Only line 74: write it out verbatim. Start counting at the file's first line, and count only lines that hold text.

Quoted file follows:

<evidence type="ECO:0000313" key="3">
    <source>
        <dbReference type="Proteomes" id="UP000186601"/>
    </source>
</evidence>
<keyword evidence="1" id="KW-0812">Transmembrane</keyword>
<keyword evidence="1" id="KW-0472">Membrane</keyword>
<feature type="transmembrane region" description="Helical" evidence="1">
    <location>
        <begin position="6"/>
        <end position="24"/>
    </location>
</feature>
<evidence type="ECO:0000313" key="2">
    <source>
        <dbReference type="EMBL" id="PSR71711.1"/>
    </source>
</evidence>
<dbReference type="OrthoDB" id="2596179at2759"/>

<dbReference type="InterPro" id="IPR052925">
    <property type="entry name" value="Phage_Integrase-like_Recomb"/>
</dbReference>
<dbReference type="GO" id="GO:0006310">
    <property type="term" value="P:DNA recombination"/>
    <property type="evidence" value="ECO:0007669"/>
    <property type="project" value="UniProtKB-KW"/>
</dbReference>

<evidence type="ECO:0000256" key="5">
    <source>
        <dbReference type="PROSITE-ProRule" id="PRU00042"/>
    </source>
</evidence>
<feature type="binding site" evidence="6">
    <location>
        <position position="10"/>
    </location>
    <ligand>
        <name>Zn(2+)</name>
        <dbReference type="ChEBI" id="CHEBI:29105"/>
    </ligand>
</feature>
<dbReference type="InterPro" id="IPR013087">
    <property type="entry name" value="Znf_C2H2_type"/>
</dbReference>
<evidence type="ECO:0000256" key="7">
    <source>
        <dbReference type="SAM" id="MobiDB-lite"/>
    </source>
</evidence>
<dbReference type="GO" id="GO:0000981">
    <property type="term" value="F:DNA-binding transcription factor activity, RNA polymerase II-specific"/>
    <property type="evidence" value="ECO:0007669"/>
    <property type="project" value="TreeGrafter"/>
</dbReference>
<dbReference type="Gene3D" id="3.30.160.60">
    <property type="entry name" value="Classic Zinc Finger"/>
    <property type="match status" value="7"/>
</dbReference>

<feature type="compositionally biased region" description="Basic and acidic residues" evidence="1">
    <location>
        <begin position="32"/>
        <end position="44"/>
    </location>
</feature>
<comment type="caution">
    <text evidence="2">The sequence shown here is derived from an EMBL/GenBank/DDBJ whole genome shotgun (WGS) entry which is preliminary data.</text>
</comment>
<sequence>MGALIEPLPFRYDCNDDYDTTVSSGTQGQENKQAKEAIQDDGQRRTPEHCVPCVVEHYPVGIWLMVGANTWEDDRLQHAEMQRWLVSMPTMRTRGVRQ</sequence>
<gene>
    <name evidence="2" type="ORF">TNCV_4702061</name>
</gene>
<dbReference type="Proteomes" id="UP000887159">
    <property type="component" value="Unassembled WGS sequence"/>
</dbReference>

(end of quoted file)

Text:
</dbReference>